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How Data Sovereignty Regulations affect ELNs (Electronic Lab Notebooks)

Posted by Aaron Norman on Dec 19, 2012 9:00:00 AM

How does Data Sovereignty affect ELNs?  And why do CIOs and IT Professional need to care?

What is Data Sovereignty?

Data Sovereignty relates to the data location at a granularity sufficient for placing it withindata sovereignty the borders of a particular nation-state. This subjects the data to the laws of the legal jurisdiction in which the server that hosts it is located, wherever that may be at any given time.

Why could Data Sovereignty issues now affect ELNs?

Until recently most organizations would not have considered having an ELN hosted on a public site due to concerns about their data integrity and a perceived mistrust in hosting site security.

Now with hosted multi-tenancy ELNs coming on line, some of those fears are decreasing for small companies and academic laboratories. This is driven by the low cost of a SaaS (software as a service) model.

There are still concerns for larger organizations in retaining their data on a public or multi-tenant infrastructure because:

  • R&D Data is still considered to be of utmost importance; and
  • Legal departments want to retain complete control of their organization’s data.  

Coupled with ELN users spanning the globe with both internal and external collaborators, the situation becomes a little bit more complicated.  One issue in particular pertains to restrictive data sovereignty regulations.


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So what does this mean and why should I care?

The most cited reason that data sovereignty is important is:

Do these data sovereignty regulations apply to ELN use also? The short answer is yes, if you have data stored outside of your own country. For small organizations it is probably not an issue, but larger organizations are starting to take notice of the regulations and are wondering how to protect their data.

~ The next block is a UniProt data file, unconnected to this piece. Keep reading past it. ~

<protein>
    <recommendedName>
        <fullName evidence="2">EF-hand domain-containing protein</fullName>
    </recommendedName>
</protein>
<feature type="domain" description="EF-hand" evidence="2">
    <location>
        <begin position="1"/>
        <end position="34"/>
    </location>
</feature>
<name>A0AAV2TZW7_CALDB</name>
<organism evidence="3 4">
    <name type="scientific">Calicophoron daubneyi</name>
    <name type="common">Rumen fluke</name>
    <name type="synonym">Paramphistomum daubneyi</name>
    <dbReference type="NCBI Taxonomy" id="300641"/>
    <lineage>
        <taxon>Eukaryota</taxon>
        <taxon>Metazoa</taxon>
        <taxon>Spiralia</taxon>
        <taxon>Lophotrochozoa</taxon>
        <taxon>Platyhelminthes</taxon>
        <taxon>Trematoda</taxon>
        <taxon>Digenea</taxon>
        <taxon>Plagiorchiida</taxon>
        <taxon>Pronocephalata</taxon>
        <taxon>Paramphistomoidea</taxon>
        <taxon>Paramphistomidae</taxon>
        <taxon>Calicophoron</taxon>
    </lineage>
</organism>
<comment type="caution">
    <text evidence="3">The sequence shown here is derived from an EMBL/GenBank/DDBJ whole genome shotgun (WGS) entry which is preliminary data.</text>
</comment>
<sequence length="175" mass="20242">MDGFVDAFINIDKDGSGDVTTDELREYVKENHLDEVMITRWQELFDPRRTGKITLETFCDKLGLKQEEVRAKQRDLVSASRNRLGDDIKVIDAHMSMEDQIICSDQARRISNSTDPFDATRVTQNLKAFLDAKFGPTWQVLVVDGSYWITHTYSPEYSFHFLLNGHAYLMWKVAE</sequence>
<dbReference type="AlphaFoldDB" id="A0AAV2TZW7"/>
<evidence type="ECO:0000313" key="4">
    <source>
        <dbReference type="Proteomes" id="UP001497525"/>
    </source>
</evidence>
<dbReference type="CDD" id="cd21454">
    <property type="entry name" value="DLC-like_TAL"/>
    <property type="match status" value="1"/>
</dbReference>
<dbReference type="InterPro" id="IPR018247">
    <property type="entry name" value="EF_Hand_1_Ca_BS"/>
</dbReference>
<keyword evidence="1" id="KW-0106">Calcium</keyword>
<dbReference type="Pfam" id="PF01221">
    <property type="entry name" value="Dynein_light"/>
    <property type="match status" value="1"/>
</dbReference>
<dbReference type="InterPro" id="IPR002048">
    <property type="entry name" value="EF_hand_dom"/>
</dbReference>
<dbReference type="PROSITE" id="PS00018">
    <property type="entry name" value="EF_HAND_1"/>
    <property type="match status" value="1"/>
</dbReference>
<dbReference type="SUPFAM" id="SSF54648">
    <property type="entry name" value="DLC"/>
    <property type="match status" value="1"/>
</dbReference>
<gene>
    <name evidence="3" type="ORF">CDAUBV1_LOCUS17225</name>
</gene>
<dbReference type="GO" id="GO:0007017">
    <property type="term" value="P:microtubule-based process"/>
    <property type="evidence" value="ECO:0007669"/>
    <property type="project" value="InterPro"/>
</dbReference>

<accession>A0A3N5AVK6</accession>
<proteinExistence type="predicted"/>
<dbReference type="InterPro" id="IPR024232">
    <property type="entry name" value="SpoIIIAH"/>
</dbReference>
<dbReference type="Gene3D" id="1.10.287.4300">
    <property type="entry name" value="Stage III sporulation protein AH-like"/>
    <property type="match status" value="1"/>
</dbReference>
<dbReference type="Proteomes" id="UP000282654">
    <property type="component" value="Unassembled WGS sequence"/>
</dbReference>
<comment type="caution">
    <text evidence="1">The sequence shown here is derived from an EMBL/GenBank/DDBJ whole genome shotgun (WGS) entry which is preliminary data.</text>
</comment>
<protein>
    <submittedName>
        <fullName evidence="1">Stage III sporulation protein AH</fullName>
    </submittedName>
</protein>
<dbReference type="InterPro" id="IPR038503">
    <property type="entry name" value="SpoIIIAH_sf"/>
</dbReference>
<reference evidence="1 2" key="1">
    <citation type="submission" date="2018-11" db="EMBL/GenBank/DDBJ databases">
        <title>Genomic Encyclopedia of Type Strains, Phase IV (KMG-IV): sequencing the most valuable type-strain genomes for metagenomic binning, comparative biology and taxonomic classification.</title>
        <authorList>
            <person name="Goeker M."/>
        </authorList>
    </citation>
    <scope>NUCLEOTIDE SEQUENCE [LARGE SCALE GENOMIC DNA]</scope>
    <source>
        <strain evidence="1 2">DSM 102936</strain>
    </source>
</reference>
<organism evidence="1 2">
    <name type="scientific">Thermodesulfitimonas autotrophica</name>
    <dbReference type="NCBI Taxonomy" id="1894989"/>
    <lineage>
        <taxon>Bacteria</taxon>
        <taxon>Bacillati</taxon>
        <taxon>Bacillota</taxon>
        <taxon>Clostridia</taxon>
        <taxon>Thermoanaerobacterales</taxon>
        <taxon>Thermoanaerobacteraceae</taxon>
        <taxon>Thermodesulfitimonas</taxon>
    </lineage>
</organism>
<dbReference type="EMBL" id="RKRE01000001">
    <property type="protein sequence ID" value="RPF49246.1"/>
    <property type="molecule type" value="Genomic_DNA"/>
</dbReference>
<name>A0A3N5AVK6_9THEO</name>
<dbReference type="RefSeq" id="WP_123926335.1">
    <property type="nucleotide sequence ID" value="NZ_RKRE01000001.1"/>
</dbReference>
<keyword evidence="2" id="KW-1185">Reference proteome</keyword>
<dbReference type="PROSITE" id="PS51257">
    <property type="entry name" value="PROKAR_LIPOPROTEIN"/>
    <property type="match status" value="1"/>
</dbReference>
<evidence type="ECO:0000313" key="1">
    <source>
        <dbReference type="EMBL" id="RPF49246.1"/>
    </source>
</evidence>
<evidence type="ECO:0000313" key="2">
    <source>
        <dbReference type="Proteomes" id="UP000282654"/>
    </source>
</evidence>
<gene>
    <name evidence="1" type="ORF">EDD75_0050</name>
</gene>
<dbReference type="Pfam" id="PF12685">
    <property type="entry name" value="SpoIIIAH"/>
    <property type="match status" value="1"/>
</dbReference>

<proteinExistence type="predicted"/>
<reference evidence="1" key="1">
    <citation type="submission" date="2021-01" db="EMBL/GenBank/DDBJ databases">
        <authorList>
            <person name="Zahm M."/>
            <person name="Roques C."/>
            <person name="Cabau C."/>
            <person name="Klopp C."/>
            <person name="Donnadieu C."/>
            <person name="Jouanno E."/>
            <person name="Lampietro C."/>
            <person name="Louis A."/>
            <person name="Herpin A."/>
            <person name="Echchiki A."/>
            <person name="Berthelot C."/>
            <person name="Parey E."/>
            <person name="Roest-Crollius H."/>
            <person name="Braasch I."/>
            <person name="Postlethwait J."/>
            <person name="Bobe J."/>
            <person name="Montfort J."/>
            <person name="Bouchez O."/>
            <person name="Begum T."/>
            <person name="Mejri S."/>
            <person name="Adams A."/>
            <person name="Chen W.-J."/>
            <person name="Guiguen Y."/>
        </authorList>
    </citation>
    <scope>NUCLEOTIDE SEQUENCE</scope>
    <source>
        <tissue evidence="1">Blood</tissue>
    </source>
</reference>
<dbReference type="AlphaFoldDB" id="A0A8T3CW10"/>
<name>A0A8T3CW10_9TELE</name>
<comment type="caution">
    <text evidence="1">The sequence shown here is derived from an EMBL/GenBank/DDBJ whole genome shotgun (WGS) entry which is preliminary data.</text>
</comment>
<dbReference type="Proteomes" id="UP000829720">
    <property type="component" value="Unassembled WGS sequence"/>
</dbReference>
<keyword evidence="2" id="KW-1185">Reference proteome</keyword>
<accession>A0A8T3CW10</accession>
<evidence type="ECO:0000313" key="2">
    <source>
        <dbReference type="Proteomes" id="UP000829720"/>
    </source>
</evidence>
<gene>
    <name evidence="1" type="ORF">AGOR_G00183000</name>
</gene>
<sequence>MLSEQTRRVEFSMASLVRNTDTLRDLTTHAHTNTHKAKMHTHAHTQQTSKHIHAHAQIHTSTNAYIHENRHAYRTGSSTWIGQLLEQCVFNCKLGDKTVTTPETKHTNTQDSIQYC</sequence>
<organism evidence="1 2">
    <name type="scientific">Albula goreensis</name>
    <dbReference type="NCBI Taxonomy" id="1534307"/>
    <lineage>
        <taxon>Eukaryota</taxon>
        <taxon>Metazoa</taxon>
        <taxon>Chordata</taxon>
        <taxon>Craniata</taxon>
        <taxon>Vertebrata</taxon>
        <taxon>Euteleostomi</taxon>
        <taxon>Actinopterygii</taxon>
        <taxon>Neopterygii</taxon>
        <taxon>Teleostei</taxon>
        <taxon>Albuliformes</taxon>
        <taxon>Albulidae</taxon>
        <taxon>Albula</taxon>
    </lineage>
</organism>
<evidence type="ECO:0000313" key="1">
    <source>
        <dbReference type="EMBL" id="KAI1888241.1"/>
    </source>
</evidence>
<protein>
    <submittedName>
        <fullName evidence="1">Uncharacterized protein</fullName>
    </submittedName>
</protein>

Data Sovereignty topics for discussion within an organization should include;

  • Do you need to know where (geographically in the world) your data is being hosted?
  • Are you prevented from storing certain data in particular places? What are the restrictions? Is metadata included in the restrictions?
  • Do you need to restrict access to content from certain geographies?
  • How much burden placed on the end user is acceptable? If items cannot be cached locally, will they accept latency, or will they try to usurp the system and store things outside the sanctioned system thereby breaking the rules?
  • Have you found any conflicting regulations you are bound by? Privacy laws in one country versus another that you do business in. How do you overcome these conflicts?
  • On top of knowing where your data is and being able to control where it is goes and is accessed from, are there other sovereignty issues faced by multi-national organizations?

These points raise questions for CIOs and other IT professionals related to ELN implementation. Is it possible to meet these challenges? If so, how?

Topics for discussion within the IT department (that might help understand the potential problem and some of the downsides include);

  • Data & content security / sovereignty / encryption
  • Identity management / Authentication / Authorization
  • Installation / deployment / patching
  • Disconnected silos of information
  • Administration overhead
  • Network performance
  • User Experience

IT departments will often try to address as many of these items as possible with their limited resources by configuring user permissions.  Although, configuring permissions may meet the short term requirements, it is frequently not the appropriate solution. Configuration of permissions in a live global solution can be difficult, at best, to manage and police. Ideally what is required is a single system that ‘knows’ what content to provide to users based on;

  • Permissions - absolute collaboration permissions set by a user.
  • Supplementary markings – Classification of content allowing content to be made available
  • Geography – access depending on the user location (an external service understands where they are, and passes a user session variable)
  • Clearance levels – Access depending on if you are staff or a sub-contractor or partner.
  • Administrators - Should the Admin see data content while still being allowed to administer the data?

A framework of permissions, enabled through configuration, associated to users based upon content, location (within the ELN), geographic location, user role and other system set parameters, ensures that regulations are more easily met with the fewest resources.


The concerns listed above in this article may seem to be a little farfetched, but the implementation of data sovereignty controls is currently a high-priority active requirement for a number of organizations we are involved with within the ELN space and in other systems.


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Topics: ELN, Electronic Lab Notebook, Data Sovereignty

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